Report suspected illegal tree felling

If you suspect anyone of illegal felling then you can check if permission exists and, if necessary, report the incident to the Forestry Commission.

Applies to England

When a felling licence is required

Before anyone can cut down trees, they may need a felling licence from the Forestry Commission. Our booklet Tree felling: getting permission provides an overview of when a felling licence is required.

In some circumstances, exceptions to the need for a felling licence exist, or other permissions may apply that allow felling to proceed. Examples of where tree felling does not require a felling licence from the Forestry Commission are:

  • felling trees in gardens, churchyards or a public open space
  • felling trees required to prevent the spread of a quarantine pest or disease, as authorised by a statutory plant health notice (SPHN)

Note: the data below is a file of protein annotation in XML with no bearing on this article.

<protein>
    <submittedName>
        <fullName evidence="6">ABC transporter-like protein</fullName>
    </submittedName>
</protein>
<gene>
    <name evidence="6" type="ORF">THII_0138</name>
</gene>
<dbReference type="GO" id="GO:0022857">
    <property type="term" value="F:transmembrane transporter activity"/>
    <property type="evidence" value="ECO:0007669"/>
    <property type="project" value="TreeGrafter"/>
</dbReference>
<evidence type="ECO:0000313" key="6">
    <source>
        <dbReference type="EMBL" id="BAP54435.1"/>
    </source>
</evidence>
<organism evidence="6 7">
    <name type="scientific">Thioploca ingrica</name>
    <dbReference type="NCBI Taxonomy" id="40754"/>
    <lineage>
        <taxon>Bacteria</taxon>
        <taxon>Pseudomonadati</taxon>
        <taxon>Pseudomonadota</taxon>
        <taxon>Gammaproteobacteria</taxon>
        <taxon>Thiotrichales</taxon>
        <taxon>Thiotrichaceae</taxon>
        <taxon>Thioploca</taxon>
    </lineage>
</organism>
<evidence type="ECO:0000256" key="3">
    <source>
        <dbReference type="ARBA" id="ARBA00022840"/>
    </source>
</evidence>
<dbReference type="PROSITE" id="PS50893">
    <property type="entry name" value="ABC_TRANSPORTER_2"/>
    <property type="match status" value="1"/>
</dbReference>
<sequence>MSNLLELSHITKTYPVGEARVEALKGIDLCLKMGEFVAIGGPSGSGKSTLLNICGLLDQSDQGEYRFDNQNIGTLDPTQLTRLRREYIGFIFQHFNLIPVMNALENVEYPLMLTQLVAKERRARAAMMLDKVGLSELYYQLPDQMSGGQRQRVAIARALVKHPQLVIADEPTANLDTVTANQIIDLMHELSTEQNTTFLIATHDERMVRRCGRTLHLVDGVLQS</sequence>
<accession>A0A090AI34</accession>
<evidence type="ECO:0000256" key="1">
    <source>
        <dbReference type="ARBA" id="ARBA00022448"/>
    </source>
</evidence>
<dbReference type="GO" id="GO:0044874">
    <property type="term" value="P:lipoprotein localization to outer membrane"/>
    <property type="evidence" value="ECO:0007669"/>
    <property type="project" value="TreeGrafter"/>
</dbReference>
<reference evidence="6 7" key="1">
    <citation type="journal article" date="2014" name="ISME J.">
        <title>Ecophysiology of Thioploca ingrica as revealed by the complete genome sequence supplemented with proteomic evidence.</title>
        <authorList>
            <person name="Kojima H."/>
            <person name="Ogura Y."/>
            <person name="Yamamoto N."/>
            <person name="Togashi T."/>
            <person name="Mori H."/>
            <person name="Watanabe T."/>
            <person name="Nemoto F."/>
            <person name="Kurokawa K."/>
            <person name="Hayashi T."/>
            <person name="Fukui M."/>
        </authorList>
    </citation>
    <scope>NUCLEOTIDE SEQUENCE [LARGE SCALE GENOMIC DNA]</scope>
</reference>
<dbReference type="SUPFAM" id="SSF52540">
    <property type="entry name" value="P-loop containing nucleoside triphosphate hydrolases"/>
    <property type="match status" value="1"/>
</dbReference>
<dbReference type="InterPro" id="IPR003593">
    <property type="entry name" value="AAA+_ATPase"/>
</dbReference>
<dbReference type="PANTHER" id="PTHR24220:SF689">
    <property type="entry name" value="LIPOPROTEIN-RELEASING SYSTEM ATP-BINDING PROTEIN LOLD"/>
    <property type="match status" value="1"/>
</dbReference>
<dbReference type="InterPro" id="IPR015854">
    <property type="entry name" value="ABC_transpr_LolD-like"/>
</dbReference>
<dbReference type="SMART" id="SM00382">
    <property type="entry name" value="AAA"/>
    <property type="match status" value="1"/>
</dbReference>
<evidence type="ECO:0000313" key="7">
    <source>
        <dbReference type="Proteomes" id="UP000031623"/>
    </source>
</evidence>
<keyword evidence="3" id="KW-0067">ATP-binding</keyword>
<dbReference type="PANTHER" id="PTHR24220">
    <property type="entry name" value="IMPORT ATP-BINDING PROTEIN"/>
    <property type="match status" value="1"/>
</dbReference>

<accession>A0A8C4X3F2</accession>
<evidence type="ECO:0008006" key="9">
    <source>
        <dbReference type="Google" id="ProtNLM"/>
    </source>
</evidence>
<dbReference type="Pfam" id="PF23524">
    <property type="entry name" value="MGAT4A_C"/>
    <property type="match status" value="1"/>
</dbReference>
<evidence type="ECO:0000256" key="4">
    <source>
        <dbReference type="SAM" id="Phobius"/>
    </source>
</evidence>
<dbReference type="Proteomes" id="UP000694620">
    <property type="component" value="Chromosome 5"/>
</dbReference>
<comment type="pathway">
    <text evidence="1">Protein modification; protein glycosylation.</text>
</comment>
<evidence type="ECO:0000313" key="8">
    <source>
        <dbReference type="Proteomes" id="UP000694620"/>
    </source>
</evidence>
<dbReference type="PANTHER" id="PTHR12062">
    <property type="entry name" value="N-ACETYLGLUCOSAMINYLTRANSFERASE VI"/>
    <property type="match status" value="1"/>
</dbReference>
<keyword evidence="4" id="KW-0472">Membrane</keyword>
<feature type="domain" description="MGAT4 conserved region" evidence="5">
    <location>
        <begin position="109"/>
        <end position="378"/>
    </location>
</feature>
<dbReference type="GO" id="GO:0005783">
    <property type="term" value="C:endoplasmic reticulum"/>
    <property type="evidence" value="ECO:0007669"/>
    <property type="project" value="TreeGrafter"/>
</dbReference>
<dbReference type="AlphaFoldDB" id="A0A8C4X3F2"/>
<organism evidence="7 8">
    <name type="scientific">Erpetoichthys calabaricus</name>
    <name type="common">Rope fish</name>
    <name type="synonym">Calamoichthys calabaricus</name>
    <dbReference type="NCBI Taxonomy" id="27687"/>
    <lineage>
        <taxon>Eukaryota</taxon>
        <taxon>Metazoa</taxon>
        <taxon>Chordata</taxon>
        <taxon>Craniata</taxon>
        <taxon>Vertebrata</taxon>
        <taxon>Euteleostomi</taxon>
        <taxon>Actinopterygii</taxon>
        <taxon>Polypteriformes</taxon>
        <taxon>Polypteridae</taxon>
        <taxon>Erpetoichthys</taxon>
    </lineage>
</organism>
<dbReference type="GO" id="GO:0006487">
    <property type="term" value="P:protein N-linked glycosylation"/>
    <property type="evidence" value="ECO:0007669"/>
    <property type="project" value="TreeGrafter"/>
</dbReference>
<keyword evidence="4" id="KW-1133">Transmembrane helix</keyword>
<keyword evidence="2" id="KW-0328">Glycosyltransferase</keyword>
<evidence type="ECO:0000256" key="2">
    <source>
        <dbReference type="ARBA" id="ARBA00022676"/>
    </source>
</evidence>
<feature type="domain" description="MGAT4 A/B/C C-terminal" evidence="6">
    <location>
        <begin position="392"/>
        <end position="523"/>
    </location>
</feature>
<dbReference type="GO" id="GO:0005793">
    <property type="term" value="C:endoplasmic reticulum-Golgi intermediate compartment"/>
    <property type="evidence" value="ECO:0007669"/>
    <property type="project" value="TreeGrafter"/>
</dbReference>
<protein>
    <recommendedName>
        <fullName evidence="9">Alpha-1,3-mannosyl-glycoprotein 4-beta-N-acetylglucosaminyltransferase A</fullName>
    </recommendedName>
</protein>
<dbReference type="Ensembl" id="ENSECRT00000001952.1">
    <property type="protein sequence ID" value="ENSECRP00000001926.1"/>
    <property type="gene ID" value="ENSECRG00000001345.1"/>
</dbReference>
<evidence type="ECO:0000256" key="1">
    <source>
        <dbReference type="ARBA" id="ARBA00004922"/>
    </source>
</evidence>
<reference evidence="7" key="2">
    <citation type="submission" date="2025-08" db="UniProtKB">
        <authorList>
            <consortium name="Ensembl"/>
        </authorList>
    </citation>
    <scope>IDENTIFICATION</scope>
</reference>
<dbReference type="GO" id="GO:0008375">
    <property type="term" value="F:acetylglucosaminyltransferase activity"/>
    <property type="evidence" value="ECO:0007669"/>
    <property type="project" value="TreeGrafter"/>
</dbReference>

• felling trees with a diameter less than 8cm (the width of baked bean can) at a height of 1.3m on the main stem
  • trees growing in inner London boroughs

Also, up to 5 cubic meters of timber (approximately 4 tonnes depending on tree species / a stack of timber the size of a small car) may be felled each calendar quarter without a felling licence.

For more information on exemptions:

Checks to make before you report suspected illegal felling

If you suspect tree felling does not have the necessary permission, and may be an illegal felling incident, there are checks you can do before reporting the incident to the Forestry Commission.

Check if there is an approved felling licence in place

You can do this by using the Forestry Commission’s Land Information Search (LIS) map browser and search the area you are concerned about for a felling licence. The LIS map works best in Google Chrome but is supported by most internet browsers. There is a simple guide to help you load and use the map browser data.

You can check if a felling application has recently been approved by looking at the Forestry Commission’s public register of new planting and tree felling.

If you have any concerns that felling is not in accordance with the licence, then contact the local Administrative Hub office.

Check if tree felling is part of infrastructure work